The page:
3.
Clin Infect Dis ; 2021 Sep 06.
Article in English | MEDLINE | ID: covidwho-1393220

ABSTRACT

BACKGROUND: The SARS-CoV-2 alpha variant (B.1.1.7) is associated with higher transmissibility than wild type virus, becoming the dominant variant in England by January 2021. We aimed to describe the severity of the alpha variant in terms of the pathway of disease from testing positive to hospital admission and death. METHODS: With the approval of NHS England, we linked individual-level data from primary care with SARS-CoV-2 community testing, hospital admission, and ONS all-cause death data. We used testing data with S-gene target failure as a proxy for distinguishing alpha and wild-type cases, and stratified Cox proportional hazards regression to compare the relative severity of alpha cases compared to wild type diagnosed from 16th November 2020 to 11th January 2021. RESULTS: Using data from 185,234 people who tested positive for SARS-CoV-2 in the community (alpha=93,153; wild-type=92,081), in fully adjusted analysis accounting for individual-level demographics and comorbidities as well as regional variation in infection incidence, we found alpha associated with 73% higher hazards of all-cause death (aHR: 1.73 (95% CI 1.41 - 2.13; P<.0001)) and 62% higher hazards of hospital admission (aHR: 1.62 ((95% CI 1.48 - 1.78; P<.0001), compared to wild-type virus. Among patients already admitted to ICU, the association between alpha and increased all-cause mortality was smaller and the confidence interval included the null (aHR: 1.20 (95% CI 0.74 - 1.95; P=0.45)). CONCLUSIONS: The SARS-CoV-2 alpha variant is associated with an increased risk of both hospitalisation and mortality than wild-type virus.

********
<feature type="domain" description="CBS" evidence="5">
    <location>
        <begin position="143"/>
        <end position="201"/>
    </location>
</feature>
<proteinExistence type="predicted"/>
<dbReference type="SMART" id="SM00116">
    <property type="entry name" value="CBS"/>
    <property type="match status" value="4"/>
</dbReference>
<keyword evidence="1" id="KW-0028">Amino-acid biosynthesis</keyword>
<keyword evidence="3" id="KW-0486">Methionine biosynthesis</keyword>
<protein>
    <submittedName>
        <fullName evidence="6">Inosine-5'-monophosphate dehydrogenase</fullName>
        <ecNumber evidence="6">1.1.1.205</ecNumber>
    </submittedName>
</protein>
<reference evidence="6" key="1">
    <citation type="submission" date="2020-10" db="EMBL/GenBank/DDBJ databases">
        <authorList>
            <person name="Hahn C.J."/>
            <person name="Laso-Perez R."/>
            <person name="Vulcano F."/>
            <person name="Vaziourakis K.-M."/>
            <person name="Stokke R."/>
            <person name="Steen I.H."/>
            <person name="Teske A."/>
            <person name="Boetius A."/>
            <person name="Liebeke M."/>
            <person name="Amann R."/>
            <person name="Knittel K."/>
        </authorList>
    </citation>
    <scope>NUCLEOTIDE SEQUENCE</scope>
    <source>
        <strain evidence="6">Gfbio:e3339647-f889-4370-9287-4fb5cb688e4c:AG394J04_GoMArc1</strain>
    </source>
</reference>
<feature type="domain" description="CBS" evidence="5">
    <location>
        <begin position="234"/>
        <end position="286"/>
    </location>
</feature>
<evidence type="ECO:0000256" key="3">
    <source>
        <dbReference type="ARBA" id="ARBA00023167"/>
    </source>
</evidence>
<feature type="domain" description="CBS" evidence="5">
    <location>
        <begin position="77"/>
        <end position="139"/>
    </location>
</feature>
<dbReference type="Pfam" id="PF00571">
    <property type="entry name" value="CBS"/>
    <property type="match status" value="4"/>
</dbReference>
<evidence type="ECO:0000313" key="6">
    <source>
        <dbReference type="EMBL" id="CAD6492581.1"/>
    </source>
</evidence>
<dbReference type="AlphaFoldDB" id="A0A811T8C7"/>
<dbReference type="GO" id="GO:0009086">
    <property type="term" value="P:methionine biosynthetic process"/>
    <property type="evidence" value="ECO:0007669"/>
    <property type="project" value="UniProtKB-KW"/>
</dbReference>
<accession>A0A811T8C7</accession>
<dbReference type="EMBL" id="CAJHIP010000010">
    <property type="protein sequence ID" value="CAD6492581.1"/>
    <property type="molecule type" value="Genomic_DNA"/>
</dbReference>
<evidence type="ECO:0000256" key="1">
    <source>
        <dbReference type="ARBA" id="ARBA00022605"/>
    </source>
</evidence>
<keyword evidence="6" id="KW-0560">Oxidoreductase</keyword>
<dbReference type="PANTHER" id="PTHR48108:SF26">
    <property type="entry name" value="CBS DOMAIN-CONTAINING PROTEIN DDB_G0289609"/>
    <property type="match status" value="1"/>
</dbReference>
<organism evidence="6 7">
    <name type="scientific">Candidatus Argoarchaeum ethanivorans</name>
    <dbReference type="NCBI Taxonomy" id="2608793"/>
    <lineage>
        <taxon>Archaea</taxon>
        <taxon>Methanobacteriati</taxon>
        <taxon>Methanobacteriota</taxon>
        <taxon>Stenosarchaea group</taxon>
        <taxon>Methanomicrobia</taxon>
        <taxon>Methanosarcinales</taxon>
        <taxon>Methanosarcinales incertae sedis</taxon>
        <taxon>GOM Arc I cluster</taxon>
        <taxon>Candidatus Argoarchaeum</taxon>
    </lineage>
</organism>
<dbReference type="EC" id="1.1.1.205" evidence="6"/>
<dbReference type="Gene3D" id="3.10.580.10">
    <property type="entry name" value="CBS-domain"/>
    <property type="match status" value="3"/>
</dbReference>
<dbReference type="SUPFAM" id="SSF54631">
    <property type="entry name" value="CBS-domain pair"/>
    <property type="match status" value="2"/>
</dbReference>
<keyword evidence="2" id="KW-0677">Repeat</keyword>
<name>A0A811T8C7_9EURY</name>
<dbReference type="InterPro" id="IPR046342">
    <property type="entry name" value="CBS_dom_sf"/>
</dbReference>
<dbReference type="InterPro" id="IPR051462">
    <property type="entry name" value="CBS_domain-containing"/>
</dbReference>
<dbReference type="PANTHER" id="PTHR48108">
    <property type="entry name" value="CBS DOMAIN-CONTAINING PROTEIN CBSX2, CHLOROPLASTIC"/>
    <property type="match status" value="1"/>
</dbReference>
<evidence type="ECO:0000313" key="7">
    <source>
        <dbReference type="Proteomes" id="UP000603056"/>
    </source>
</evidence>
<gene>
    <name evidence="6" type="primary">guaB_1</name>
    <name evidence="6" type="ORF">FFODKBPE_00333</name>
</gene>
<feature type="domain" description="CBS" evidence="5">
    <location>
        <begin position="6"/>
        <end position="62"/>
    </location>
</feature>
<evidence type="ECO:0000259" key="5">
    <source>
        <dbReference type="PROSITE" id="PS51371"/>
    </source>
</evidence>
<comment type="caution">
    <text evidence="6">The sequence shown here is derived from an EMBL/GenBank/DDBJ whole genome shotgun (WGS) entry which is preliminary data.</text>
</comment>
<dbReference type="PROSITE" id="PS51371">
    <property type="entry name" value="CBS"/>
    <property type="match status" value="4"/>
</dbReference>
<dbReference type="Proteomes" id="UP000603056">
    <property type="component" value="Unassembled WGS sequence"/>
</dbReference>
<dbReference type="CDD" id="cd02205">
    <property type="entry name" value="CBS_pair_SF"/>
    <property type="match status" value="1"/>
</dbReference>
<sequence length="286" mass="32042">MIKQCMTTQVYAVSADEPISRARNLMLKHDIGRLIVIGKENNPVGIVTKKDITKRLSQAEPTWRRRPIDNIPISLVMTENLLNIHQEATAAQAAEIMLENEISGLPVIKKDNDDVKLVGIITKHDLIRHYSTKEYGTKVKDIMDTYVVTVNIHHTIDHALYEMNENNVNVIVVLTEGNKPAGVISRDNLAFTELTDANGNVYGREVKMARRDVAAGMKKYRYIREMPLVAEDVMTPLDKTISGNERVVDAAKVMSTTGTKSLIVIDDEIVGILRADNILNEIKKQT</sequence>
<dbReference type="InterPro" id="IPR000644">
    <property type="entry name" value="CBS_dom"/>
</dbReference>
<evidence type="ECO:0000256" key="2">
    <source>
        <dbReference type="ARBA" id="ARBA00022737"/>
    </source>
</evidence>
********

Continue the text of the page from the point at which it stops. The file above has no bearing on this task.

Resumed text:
4.
Euro Surveill ; 26(11)2021 03.
Article in English | MEDLINE | ID: covidwho-1143384

ABSTRACT

The SARS-CoV-2 B.1.1.7 variant of concern (VOC) is increasing in prevalence across Europe. Accurate estimation of disease severity associated with this VOC is critical for pandemic planning. We found increased risk of death for VOC compared with non-VOC cases in England (hazard ratio: 1.67; 95% confidence interval: 1.34-2.09; p < 0.0001). Absolute risk of death by 28 days increased with age and comorbidities. This VOC has potential to spread faster with higher mortality than the pandemic to date.


Subject(s)
COVID-19/mortality , SARS-CoV-2/pathogenicity , Age Factors , Comorbidity , England/epidemiology , Humans
5.
BMC Public Health ; 21(1): 484, 2021 03 11.
Article in English | MEDLINE | ID: covidwho-1133589

ABSTRACT